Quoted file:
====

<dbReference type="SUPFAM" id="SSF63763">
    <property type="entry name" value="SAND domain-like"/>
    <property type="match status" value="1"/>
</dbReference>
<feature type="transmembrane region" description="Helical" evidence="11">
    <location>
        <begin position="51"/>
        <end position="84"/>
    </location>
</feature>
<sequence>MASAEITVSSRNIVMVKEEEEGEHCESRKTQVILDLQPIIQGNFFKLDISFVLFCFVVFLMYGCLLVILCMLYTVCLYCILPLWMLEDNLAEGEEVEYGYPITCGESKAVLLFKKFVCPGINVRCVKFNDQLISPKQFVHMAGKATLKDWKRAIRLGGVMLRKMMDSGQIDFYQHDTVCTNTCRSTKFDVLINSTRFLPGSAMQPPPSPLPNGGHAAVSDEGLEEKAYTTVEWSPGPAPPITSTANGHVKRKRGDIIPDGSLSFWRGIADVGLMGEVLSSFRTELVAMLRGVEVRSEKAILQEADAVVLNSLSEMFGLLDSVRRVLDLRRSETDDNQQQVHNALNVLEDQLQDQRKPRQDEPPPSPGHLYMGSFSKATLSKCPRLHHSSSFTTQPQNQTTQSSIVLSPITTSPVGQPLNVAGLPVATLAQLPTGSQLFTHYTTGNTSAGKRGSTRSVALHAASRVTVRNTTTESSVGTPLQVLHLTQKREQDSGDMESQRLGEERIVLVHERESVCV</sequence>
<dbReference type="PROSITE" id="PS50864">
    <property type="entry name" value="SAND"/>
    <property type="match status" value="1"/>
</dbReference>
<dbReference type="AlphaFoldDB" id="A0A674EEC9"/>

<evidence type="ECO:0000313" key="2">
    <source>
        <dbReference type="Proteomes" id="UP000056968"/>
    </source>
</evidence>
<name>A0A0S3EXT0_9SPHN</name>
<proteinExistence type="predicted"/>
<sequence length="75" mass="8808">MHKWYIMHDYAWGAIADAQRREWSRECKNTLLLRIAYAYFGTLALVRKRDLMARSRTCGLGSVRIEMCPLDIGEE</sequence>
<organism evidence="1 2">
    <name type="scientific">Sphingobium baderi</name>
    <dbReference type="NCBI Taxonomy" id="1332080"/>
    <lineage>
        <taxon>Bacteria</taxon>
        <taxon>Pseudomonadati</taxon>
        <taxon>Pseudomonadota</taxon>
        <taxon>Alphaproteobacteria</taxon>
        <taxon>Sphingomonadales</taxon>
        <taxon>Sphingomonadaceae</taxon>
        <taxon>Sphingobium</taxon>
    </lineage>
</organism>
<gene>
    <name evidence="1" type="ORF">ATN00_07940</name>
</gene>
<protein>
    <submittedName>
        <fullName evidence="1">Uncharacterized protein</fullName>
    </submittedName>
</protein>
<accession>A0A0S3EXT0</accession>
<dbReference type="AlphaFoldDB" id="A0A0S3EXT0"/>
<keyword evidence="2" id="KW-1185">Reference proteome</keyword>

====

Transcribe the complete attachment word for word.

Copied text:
<dbReference type="SUPFAM" id="SSF63763">
    <property type="entry name" value="SAND domain-like"/>
    <property type="match status" value="1"/>
</dbReference>
<feature type="transmembrane region" description="Helical" evidence="11">
    <location>
        <begin position="51"/>
        <end position="84"/>
    </location>
</feature>
<sequence>MASAEITVSSRNIVMVKEEEEGEHCESRKTQVILDLQPIIQGNFFKLDISFVLFCFVVFLMYGCLLVILCMLYTVCLYCILPLWMLEDNLAEGEEVEYGYPITCGESKAVLLFKKFVCPGINVRCVKFNDQLISPKQFVHMAGKATLKDWKRAIRLGGVMLRKMMDSGQIDFYQHDTVCTNTCRSTKFDVLINSTRFLPGSAMQPPPSPLPNGGHAAVSDEGLEEKAYTTVEWSPGPAPPITSTANGHVKRKRGDIIPDGSLSFWRGIADVGLMGEVLSSFRTELVAMLRGVEVRSEKAILQEADAVVLNSLSEMFGLLDSVRRVLDLRRSETDDNQQQVHNALNVLEDQLQDQRKPRQDEPPPSPGHLYMGSFSKATLSKCPRLHHSSSFTTQPQNQTTQSSIVLSPITTSPVGQPLNVAGLPVATLAQLPTGSQLFTHYTTGNTSAGKRGSTRSVALHAASRVTVRNTTTESSVGTPLQVLHLTQKREQDSGDMESQRLGEERIVLVHERESVCV</sequence>
<dbReference type="PROSITE" id="PS50864">
    <property type="entry name" value="SAND"/>
    <property type="match status" value="1"/>
</dbReference>
<dbReference type="AlphaFoldDB" id="A0A674EEC9"/>

<evidence type="ECO:0000313" key="2">
    <source>
        <dbReference type="Proteomes" id="UP000056968"/>
    </source>
</evidence>
<name>A0A0S3EXT0_9SPHN</name>
<proteinExistence type="predicted"/>
<sequence length="75" mass="8808">MHKWYIMHDYAWGAIADAQRREWSRECKNTLLLRIAYAYFGTLALVRKRDLMARSRTCGLGSVRIEMCPLDIGEE</sequence>
<organism evidence="1 2">
    <name type="scientific">Sphingobium baderi</name>
    <dbReference type="NCBI Taxonomy" id="1332080"/>
    <lineage>
        <taxon>Bacteria</taxon>
        <taxon>Pseudomonadati</taxon>
        <taxon>Pseudomonadota</taxon>
        <taxon>Alphaproteobacteria</taxon>
        <taxon>Sphingomonadales</taxon>
        <taxon>Sphingomonadaceae</taxon>
        <taxon>Sphingobium</taxon>
    </lineage>
</organism>
<gene>
    <name evidence="1" type="ORF">ATN00_07940</name>
</gene>
<protein>
    <submittedName>
        <fullName evidence="1">Uncharacterized protein</fullName>
    </submittedName>
</protein>
<accession>A0A0S3EXT0</accession>
<dbReference type="AlphaFoldDB" id="A0A0S3EXT0"/>
<keyword evidence="2" id="KW-1185">Reference proteome</keyword>